I was in the market for another radio for my mobile APRS operations. After reading various articles (here and here) about the ability to add a D-SUB9 connector with all relevant signals for that matter. I ordered one, and it was there a few days later. Before modding the radio I wanted to program the relevant memory channels and test run it and there came the disappointment.
I use a Tinytrak 4 for APRS. The Tinytrak 4 sports a digital carrier detect (abbreviated DCD) allowing to run the radio with squelch fully opened letting the Tynitrak 4 decide if the signal is a valid packet signal or not. DCD is very effective and helps drastically reduce collisions on the air.
As a matter of fact I wanted to run the TYT TH-9000D with squelch fully open but it seeems that the engineers at TYT have a strange conception of what fully opened squelch means. The radio produces loud clicks every time a signal ends. Those loud clicks are actually just the symptom of a, IMHO, more serious design flaw : setting the squelch to 0 does not actually open it. The clicks are then generated every time the CPU thinks it is ok to close the squelch. I do not care about the click actually, I just want to have a fully open squelch when setting it to zero !
Here a video to illustrate this :
I Googled for a schematic and found one for the 220MHz version. I had no other choice to assume that the squelch circuitry is the same between both version. To add insult to injury, my radios board is a newer revision than the one in the schematics.
Next step was to understand how the squelch actually works. Using my oscilloscope and the datasheets of the various ICs I found out the following :
- The intermediate frequency/discriminator IC U7 (TA31136FN) outputs a voltage on pin 14. This voltage depends on the SNR level of the signal just being received. The lower the voltage, the lower the SNR.
- This voltage goes through U6 and is shaped to be in range 0 to 5V. Special warning here : there is a typo in the schematic U6 is actually U9 !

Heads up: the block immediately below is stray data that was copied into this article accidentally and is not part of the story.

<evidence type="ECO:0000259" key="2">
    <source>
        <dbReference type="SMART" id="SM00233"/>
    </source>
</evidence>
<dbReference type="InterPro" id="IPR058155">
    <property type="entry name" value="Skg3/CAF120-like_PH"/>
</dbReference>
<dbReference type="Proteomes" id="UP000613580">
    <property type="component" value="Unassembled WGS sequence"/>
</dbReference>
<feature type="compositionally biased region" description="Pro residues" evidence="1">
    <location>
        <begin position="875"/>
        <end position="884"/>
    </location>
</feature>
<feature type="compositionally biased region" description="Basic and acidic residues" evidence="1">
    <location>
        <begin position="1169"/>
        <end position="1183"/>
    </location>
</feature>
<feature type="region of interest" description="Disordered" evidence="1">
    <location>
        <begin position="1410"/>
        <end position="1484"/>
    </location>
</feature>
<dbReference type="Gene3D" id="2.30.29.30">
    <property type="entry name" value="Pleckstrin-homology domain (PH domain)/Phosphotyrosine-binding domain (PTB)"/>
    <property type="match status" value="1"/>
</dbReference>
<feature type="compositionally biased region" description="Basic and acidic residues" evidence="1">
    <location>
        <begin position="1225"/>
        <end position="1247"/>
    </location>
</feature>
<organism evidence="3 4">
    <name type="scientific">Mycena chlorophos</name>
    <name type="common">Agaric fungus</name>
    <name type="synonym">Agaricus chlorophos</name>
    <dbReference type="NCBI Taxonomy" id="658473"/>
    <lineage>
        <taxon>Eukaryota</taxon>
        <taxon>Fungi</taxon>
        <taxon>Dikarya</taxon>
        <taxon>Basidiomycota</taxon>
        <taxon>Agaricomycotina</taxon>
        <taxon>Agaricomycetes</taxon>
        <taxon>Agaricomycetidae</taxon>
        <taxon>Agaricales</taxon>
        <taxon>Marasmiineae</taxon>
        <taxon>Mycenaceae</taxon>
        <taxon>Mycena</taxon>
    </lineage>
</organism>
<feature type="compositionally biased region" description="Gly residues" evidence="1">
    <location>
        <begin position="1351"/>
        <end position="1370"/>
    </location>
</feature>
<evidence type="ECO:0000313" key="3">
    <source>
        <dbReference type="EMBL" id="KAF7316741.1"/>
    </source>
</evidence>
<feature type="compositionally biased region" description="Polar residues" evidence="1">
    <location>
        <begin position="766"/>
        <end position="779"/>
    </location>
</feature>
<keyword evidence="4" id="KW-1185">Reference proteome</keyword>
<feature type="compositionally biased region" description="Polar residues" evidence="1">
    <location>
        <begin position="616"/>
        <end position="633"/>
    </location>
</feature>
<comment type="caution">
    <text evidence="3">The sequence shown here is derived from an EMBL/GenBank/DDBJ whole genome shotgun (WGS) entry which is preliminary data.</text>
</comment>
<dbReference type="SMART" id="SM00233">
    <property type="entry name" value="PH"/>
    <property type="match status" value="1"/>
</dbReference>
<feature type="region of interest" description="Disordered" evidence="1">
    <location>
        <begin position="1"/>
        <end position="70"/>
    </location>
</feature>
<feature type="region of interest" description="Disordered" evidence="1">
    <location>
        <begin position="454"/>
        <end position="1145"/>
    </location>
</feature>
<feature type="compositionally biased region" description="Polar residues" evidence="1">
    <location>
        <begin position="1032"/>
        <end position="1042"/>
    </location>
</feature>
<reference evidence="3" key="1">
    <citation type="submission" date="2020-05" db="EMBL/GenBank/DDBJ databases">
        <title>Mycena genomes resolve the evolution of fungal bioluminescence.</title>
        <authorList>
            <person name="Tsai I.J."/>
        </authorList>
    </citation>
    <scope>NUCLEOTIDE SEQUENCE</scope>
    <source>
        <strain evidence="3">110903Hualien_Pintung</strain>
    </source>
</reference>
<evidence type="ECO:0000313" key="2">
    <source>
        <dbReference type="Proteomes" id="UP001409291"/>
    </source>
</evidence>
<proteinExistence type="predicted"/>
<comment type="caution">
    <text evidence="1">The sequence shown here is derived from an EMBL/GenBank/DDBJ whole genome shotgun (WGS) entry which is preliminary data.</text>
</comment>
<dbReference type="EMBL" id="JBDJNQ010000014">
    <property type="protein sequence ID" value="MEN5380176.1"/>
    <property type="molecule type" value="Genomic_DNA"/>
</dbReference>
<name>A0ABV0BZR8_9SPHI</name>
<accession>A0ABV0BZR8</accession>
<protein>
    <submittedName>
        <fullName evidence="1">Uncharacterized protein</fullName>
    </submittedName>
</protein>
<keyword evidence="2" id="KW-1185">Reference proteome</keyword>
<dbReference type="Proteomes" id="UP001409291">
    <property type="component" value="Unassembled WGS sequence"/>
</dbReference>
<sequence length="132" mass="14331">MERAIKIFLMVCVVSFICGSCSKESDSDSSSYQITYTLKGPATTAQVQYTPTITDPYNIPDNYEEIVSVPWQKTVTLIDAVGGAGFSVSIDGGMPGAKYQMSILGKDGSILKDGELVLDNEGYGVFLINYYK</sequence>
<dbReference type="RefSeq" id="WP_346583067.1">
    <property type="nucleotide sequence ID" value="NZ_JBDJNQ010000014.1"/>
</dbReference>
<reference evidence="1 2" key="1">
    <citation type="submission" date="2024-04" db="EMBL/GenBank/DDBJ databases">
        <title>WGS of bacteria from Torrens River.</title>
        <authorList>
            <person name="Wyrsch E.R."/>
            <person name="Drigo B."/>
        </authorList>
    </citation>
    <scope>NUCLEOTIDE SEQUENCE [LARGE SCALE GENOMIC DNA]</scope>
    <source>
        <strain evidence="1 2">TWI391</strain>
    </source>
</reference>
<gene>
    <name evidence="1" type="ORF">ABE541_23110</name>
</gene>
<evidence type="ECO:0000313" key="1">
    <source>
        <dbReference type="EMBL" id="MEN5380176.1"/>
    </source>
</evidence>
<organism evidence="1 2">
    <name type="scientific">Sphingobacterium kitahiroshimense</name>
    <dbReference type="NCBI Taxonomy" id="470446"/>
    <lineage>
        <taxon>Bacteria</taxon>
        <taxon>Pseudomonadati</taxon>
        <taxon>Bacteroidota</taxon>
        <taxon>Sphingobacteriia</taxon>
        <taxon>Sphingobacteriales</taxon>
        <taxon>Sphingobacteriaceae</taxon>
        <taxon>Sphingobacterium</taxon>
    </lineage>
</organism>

- The voltage coming out of U9 is then fed through R131 right into the CPU. The voltage is constantly monitored and compared to a threshold defined by the squelch setting. Depending on the squelch setting the CPU triggers the Q4 transistor i.e. shorts the audio amplifiers input to ground or not. Q4 shorts the input of the audio amplifier to ground, those creating a polarization change at the inputs resulting in the loud clicks on squelch opening/closing.
- When receiving only the background noise, the voltage is approximately of 4.8V. As I said previously when a signal is received the voltage gets lower. When the signal drops the voltage makes a quick pulse up to 5 volts and then goes back to approx 4.8V. The quick pulse to 5V triggers the squelch logic in the CPU closes the squelch and reopens it right after.
So far so good, we know how the squelch works. One of the options would be to change the values of the resistors around U9 hence changing its gain. U9 is on the opposite side of the main board. I am lazy and the idea of removing the main board did not look that pleasant. According to schematic the squelch signal goes to the CPU via the ZIF connector pin 22. Lucky me, it is accessible.
To lower the voltage the easiest way was to put a resistor from PIN 22 to ground. Since I was unsure what value to use I first started with parts I had in my scavenged parts box : a 100 Ohm trimmer. A few minutes later, the trimmer was in place and boom it works ! Now the squelch closes at approx a setting of 6, which is good for me as the radio will 90% of the time be used for APRS.
Next step, interface with the Tinytrak 4 !